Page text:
Received a Scam Mail ?
If you get an email that has one or more of any of the features mentioned in How to Spot a Scam Mail, do not reply the mail. Don’t try to play along. Don’t try to conduct your own personal investigations. Don’t try to see where this scam will lead or end. Don’t even start!
If you receive an unsolicited email that promises to make you very rich and sounds too good to be true, it is actually that: Too good to be true!
Always do some due diligence before getting into transactions with people you do not know. Contact the embassy of the home country of the person who sent you the mail or contact your country’s embassy in that person’s country to verify the legitimacy of the business proposal.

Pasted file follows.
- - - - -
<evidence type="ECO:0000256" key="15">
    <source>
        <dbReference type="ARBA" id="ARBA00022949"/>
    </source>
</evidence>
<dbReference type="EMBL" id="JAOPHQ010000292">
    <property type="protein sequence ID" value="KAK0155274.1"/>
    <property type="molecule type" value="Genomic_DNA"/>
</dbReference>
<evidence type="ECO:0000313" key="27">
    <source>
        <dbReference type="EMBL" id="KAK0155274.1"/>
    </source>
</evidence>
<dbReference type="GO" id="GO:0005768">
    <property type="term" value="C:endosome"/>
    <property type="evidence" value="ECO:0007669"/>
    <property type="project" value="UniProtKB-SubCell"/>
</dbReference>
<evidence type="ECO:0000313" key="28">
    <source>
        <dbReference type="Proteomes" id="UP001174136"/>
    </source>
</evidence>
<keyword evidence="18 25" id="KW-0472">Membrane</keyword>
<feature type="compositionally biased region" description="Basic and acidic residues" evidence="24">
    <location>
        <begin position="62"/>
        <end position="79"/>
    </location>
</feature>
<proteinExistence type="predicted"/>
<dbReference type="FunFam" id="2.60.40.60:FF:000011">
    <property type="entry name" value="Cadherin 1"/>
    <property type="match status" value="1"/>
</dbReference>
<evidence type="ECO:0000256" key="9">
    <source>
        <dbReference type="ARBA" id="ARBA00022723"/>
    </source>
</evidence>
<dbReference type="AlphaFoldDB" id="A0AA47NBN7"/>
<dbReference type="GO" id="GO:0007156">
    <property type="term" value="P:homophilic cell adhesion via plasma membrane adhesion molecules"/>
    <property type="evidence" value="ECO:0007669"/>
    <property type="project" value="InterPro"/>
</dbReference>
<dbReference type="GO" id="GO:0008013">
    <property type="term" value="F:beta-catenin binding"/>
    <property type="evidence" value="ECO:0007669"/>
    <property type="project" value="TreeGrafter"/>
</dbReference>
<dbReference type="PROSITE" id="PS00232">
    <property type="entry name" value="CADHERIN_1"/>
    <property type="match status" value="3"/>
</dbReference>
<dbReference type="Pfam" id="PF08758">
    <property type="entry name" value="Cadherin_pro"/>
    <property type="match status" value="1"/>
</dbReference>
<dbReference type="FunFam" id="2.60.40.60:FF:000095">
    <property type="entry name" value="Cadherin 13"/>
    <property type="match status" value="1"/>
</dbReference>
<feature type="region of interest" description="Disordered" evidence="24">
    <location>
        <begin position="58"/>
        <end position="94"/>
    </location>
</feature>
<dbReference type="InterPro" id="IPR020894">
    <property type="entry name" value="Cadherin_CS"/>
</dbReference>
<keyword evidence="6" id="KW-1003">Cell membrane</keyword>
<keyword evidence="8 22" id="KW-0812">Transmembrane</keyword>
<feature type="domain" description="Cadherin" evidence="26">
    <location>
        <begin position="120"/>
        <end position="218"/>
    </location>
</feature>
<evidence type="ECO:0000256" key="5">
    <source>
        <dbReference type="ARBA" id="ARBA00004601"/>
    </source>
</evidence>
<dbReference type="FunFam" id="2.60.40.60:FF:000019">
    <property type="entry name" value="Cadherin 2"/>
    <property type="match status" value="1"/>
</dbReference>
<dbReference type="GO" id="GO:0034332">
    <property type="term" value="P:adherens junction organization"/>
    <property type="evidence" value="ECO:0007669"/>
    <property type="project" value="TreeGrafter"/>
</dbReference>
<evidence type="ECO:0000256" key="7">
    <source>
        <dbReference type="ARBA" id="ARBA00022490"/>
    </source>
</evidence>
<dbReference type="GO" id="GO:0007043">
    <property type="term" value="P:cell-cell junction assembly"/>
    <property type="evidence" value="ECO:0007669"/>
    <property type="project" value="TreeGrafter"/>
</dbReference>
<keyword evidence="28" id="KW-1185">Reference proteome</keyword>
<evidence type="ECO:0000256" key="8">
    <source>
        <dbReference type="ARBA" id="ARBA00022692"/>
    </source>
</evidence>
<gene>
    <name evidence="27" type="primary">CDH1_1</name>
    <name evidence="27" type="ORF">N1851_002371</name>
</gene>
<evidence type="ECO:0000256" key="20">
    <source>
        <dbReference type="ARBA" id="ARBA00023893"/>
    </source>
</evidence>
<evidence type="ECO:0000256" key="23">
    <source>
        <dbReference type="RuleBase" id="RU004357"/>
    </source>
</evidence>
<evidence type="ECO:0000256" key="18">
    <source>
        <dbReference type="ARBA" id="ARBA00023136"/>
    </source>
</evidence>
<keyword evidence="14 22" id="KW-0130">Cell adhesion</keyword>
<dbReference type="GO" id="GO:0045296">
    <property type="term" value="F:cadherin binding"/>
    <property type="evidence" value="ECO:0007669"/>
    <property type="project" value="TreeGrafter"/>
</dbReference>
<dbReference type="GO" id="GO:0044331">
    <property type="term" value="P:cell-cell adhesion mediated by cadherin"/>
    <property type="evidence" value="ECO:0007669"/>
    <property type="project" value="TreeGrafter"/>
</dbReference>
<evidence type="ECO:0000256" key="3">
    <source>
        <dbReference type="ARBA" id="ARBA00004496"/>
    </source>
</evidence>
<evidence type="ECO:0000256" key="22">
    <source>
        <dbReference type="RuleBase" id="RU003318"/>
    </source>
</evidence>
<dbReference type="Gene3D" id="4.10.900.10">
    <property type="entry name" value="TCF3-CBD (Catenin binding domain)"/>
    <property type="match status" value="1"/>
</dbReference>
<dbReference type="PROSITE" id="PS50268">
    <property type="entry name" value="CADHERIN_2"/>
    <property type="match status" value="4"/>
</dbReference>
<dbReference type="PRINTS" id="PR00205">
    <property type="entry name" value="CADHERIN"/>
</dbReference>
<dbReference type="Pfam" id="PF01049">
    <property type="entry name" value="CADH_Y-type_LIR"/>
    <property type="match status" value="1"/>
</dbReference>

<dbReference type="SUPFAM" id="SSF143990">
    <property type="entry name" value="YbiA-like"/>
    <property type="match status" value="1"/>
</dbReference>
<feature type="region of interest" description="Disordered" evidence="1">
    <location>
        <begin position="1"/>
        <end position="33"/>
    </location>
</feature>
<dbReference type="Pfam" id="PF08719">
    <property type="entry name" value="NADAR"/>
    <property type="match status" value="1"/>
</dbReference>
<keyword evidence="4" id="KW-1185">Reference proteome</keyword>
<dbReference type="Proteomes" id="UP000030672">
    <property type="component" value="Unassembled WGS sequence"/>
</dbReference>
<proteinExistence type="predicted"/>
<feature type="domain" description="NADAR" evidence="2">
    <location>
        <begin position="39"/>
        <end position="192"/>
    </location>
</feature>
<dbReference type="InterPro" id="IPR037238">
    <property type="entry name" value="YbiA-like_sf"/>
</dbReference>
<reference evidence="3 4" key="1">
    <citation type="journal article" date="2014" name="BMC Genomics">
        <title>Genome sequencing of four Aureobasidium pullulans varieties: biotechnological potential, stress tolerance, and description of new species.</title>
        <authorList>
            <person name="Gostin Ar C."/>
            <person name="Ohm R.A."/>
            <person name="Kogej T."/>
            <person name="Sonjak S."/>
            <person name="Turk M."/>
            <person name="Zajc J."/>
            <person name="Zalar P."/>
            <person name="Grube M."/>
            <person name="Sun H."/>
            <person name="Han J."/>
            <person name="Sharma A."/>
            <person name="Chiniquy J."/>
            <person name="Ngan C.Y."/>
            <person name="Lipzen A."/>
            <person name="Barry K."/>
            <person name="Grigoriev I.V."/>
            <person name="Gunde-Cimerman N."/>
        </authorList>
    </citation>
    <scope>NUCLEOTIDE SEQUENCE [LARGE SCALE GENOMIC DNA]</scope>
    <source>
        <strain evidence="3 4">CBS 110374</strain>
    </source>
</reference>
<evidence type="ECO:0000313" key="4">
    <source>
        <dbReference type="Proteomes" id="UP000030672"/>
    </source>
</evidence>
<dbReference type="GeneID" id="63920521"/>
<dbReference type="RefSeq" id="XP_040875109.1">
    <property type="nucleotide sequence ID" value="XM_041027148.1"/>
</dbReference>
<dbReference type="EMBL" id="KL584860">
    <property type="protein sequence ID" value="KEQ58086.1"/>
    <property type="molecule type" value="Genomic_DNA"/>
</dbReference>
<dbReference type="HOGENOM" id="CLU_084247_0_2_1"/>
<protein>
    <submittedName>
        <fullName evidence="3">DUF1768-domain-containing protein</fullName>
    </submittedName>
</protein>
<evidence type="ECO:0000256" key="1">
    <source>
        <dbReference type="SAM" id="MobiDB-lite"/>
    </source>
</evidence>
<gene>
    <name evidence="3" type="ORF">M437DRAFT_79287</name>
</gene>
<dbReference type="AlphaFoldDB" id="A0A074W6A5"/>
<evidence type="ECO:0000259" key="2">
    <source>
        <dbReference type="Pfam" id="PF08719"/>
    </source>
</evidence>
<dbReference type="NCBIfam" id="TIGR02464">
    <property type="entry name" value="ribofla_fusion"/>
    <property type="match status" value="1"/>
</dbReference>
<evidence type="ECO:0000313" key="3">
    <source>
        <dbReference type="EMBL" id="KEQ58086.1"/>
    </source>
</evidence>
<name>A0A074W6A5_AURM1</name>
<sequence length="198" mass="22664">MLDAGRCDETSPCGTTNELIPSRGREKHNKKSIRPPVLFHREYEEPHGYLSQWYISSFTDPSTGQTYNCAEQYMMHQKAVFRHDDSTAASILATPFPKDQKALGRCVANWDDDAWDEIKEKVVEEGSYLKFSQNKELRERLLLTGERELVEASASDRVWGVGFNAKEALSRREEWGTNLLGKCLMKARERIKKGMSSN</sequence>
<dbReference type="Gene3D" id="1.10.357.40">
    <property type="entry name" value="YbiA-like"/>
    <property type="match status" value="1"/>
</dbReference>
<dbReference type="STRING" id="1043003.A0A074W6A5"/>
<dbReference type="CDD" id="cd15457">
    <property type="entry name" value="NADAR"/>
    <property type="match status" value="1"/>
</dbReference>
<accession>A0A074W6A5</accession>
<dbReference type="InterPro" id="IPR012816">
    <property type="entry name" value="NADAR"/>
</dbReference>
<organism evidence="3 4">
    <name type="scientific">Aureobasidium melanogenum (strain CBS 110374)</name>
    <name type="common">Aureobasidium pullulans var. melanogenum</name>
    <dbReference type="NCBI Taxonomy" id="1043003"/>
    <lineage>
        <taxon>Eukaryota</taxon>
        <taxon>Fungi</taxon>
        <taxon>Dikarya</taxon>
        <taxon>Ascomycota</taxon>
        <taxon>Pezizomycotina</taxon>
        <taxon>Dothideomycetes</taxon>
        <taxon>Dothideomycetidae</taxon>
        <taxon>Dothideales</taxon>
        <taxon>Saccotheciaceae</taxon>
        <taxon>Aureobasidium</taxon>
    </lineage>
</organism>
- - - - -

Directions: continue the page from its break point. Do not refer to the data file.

Ignore the plea for confidentiality; discuss the proposal with professionals like your banker, attorney, stockbroker, accountant, or financial adviser. Chances are high that the “deal” will fail a professional test.
Free Internet email services are committed to ending phishing. If you click on the reply button of the scam mail and the reply address is a free email service. Forward that mail with a complaint to “abuse@” wherever the mail came from; for example, email@example.com, firstname.lastname@example.org. Appropriate action will be taken by the service provider.
Where the scammer purports to represent a legitimate institution or business, do a simple Internet search – use google, yahoo, msn, netscape – for the real company’s website. Register a complaint at the authentic website and appropriate action will be taken to close down the phony website and warn other likely victims.